A new agricultural revolution
Walter Russell Mead:
Drones that spray pesticide; special soil sensors linked to iPads; devices that detect crop contamination. These are just a few of the innovations wielded by a new Silicon Valley -Big Ag partnership that hopes to rationalize farming. The FT reports that a “coalition of top technology and agricultural firms” has created the Steinbeck Innovation Cluster to test out a new form of “smart farming” in the Salinas Valley. Through entrepreneurship and technological innovation, the Cluster hopes to pioneer a scaleable model of high-yield, high-efficiency farming that can meet the needs of a growing world population.Mead believes it will happen first in the US and Israel where people are more open to change and have the technology to make it happen. Europe will be a laggard because of its luddite approach to food production.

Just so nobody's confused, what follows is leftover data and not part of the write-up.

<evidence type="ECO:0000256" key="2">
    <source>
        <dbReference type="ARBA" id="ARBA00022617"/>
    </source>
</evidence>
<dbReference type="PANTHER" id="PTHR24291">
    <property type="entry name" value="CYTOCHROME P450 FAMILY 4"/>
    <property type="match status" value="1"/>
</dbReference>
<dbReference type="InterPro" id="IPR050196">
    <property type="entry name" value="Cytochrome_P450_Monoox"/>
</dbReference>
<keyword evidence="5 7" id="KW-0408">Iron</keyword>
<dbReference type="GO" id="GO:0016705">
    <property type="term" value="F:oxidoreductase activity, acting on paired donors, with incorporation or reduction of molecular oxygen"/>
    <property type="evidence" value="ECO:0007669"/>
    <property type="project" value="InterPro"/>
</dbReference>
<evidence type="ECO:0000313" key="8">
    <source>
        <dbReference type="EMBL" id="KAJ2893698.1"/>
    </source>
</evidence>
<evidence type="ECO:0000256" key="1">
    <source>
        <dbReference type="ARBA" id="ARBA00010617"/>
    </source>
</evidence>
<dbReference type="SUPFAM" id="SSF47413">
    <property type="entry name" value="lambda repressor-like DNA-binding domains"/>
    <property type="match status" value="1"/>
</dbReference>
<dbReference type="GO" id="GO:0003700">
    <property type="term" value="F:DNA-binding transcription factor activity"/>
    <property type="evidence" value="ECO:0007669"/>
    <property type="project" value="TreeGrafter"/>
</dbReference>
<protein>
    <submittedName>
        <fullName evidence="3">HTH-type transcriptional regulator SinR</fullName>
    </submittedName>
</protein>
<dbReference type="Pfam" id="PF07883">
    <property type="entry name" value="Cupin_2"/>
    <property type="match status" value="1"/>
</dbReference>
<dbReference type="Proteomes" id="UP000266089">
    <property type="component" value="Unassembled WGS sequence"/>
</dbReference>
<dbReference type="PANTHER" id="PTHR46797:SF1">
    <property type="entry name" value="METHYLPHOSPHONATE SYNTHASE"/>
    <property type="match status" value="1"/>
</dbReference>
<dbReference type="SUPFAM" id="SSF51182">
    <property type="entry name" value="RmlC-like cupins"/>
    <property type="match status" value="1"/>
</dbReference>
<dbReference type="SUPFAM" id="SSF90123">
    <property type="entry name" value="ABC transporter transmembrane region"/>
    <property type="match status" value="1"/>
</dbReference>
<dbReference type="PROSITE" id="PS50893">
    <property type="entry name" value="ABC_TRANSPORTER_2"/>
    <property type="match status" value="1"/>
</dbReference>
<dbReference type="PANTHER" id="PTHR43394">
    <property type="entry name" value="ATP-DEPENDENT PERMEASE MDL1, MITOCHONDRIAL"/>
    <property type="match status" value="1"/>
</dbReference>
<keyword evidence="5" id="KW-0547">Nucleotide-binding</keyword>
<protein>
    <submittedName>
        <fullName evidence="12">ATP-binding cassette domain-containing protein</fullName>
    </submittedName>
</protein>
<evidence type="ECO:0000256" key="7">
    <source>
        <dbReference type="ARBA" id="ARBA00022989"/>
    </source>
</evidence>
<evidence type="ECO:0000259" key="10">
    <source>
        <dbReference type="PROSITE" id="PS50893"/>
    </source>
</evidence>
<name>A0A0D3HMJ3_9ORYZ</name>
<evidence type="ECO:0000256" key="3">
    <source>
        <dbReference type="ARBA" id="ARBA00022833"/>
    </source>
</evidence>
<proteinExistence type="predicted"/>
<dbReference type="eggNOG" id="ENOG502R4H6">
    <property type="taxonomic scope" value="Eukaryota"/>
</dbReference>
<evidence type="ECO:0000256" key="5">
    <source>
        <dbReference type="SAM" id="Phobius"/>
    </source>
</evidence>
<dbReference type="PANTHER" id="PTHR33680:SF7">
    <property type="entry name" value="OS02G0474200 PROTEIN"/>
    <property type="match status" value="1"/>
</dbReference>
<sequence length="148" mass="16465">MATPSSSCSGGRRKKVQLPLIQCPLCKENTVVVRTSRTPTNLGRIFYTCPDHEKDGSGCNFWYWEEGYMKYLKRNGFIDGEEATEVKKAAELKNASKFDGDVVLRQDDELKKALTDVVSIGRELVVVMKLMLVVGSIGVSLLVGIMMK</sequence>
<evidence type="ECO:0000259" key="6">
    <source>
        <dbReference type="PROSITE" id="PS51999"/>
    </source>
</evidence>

This is huge news. The industrial revolution transformed agriculture, massively increasing farm productivity and bringing new areas into cultivation. By creating a global transport and food processing system it enabled a new kind of agricultural market. Frozen lamb from New Zealand could be served for dinner in Norway.
The information revolution is going to have an even more powerful impact. The ‘smart farm’ of the future will be more productive and more sophisticated than anything we’ve yet seen. Genetically modified organisms will change our ideas of what forms can grow. Techniques like micro irrigation and micro fertilization will make agriculture more productive even while dramatically reducing the amount of water and fertilizer needed to produce the world’s food.